Clean the mushrooms with a damp paper towel and dice them. Peel and mince the garlic. Remove the stem and seeds from the bell pepper and dice that as well. You want bite size pieces.
Heat the oil in the skillet over medium-high heat. Sautee the mushrooms, pepper, and garlic until softened and cooked through. Season with salt and pepper. Remove this mixture to a bowl and wipe the pan clean with a paper towel.
5. Putting It All Together
Place the pan back on the heat and warm the tortilla rounds in batches. Layer each tortilla in this order: mushroom mixture, cabbage slaw, and guacamole. Serve the diablo sauce on the side with a spoon so that everyone can control the amount of heat they prefer.
Serve these with a pile of napkins.
What if I don’t Like Mushrooms?
I know several people who just don’t care for mushrooms. There are many options for the non-mushroom eaters. You can either leave them out of the recipe or try these foods instead and allow everyone to assemble their own tostadas:
- Small cubes of roasted butternut squash
- A medley of green and black olives
- Shredded iceberg lettuce
- Lightly sautéed zucchini and yellow squash cubes
- Quartered cherry tomatoes and diced cucumbers
- Chopped macadamia nuts
- Compliant vegan cheese cubes
- Red and yellow bell pepper strips
I think you get the idea. Place bowls of options out for you and your guests to customize their tostadas. This will make everyone happy and it will be fun.
What to Serve with Tostadas?
While these tostadas can be a main course, I like to serve them as a filling appetizer and then follow this up with a vegan chili, like chocolate walnut chili with butternut squash. This is nice when served over Mexican cauliflower rice. And of course, you will want a cold cerveza (beer) with a lime wedge.
And if you didn’t get enough chocolate in the chili, try vegan espresso fudge for dessert. You can make that well ahead of time.
Vegan Tostadas with Mushrooms, Guacamole, and Diablo Sauce Recipe:
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Vegan Tostadas with Mushrooms, Slaw, Guacamole, and Diablo Sauce Recipe
Tostadas are an excellent appetizer or a complete meal. These Paleo, vegan tostadas can be made really simply with store bought and Paleo compliant guacamole and diablo sauce – many brands are gluten-free. If you are feeling adventurous, make the guacamole and sauce from scratch, as outlined here.
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- 8 New Mexico dried red chiles, stems and seeds removed
- 1 dried chipotle chile, stem and seeds removed
- 3 plum or Roma tomatoes, chopped
- 1/2 medium onion, chopped
- 2 cloves garlic
- 1 tsp kosher salt
- 1/2 tsp dried oregano
- 3 avocados, pitted (reserve the pits)
- 1 tbs fresh lime juice
- 10 cherry tomatoes, finely diced
- 1/4 cup finely diced red onion
- 1/4 cup finely chopped cilantro
- 1/4 tsp sea salt
- 1/4 tsp freshly ground black paper
- 1 cup shredded or julienned green or purple cabbage
- 1/2 cup shredded or julienned carrots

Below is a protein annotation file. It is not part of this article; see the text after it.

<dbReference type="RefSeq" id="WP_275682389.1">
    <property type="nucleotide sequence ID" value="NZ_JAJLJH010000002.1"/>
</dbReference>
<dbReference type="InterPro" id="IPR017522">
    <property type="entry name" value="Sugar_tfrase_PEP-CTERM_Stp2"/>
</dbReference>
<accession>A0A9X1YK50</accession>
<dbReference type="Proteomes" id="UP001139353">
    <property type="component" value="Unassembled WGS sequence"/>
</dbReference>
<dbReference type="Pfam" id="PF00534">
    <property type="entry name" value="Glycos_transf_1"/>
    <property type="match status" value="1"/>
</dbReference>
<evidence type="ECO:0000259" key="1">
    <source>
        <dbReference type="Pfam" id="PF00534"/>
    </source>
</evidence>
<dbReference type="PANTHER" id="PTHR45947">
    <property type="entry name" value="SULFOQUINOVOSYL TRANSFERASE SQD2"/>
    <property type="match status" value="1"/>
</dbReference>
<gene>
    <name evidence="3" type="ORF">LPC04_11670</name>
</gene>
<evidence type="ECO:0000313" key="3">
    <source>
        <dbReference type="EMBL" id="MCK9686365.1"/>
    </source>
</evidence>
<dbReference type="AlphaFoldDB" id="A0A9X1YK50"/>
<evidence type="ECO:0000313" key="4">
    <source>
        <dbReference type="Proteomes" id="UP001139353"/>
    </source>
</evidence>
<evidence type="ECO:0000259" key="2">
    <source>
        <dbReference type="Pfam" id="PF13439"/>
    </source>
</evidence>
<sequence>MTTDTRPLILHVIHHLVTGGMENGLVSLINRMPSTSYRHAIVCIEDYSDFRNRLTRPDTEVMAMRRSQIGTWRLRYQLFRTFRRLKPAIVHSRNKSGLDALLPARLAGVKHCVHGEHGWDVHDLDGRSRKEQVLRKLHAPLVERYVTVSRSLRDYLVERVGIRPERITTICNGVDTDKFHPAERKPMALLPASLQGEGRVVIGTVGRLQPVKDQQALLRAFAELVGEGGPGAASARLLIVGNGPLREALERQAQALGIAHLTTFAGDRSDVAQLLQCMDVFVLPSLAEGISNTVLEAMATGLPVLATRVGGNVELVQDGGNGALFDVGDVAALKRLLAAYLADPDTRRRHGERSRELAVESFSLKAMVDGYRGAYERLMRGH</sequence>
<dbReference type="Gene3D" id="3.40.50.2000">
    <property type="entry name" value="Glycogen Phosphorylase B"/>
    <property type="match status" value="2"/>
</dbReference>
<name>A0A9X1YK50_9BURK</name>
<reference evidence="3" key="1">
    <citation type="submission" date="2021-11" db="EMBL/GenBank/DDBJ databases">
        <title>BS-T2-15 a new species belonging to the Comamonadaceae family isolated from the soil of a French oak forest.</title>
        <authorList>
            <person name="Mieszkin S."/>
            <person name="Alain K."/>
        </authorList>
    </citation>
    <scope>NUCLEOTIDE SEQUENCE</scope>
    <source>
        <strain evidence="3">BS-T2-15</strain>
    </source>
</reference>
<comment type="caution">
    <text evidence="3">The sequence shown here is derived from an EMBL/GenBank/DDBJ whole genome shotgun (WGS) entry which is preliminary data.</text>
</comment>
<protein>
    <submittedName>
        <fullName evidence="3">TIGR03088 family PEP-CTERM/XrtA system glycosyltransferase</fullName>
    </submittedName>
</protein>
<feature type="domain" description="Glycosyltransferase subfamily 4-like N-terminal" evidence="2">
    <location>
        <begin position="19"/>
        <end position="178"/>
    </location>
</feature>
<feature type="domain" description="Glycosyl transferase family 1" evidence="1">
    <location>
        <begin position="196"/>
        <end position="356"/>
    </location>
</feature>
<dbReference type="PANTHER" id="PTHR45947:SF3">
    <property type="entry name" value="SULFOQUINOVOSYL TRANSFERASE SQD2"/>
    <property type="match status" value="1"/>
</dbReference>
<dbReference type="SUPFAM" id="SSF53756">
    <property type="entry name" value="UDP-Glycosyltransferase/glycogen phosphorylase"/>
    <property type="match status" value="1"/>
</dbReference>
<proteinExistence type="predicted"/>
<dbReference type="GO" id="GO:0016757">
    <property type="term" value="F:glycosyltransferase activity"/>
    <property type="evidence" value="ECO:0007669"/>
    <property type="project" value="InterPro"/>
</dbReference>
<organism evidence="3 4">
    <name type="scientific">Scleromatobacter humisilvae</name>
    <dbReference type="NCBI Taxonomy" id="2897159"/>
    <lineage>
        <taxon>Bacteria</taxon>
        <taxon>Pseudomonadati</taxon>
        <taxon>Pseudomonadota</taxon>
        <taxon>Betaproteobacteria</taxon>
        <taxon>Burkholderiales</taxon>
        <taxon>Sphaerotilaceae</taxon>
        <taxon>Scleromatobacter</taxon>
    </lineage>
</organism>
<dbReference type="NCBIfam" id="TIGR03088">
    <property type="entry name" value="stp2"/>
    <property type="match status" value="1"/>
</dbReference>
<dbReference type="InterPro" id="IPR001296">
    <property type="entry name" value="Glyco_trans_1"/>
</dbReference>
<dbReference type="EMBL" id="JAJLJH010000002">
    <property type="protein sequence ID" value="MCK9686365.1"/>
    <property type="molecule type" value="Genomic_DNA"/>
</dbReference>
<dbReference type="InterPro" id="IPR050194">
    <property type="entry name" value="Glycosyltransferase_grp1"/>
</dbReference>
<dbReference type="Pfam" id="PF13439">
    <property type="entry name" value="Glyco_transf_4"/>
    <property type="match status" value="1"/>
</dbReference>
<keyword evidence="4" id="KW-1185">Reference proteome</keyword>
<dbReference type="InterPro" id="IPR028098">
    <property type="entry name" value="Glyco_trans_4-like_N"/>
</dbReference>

- 1 Juice of 1 lime
- 1/2 tsp sea salt
- 3 tbs extra virgin olive oil
- 3 cups diced cremini or button mushrooms
- 2 cloves garlic, minced
- 1 cup diced green bell pepper
- 1 tsp sea salt
- 1/2 tsp freshly ground pepper
- 1 lime sliced into wedges
- 16 small (4 inch rounds) Paleo tortillas
More TIPS about this paleo recipe in the post above!
Diablo Sauce: In a medium saucepot, add the dried chiles and cover with boiling water. Place a lid on the pot and allow the chiles to sit for 15 minutes. Using a slotted spoon, transfer the softened chiles to a blender. Add the tomatoes, garlic, onion, salt, and oregano and purée until smooth. Place the sauce in a small serving bowl and set aside.
Guacamole: Place the flesh from the avocado halves in a large bowl and mash them with a fork. Mix in the lime juice, tomatoes, onion, and cilantro. Season with salt and pepper. Placed the pits in the guacamole to prevent it from turning brown until ready to use. Cover and place in the refrigerator.
Fillings and Tostadas: In a medium bowl, combine the cabbage, carrots, lime juice, 1 tablespoon of the olive oil, and 1/2 teaspoon salt. Toss and set aside. In a large skillet over medium-high heat, warm 2 to 3 tablespoons of oil. Add the garlic, bell pepper, and mushrooms. Sauté until just cooked through, approximately 6 to 7 minutes. Season with the salt and pepper. Place the mixture in a bowl and wipe the pan down with a paper towel and place back on the heat.
Assembly: Warm the tortillas in the sauté pan and remove them to 1 or 2 large serving platters. You will have to do this in batches. Top each tortilla with a spoonful of mushroom mixture, then some slaw, and finally the guacamole. Serve the diablo sauce on the side with a spoon. Place lime wedges on the platters and serve with plenty of napkins.
Nutrition Information Per Serving
Where does nutrition info come from? Nutrition facts are provided as a courtesy, sourced from the USDA Food Database. Net carb count excludes both fiber and sugar alcohols (though the latter are rarely seen on this site), because these do not affect blood sugar in most people. We try to be accurate, but feel free to make your own calculations.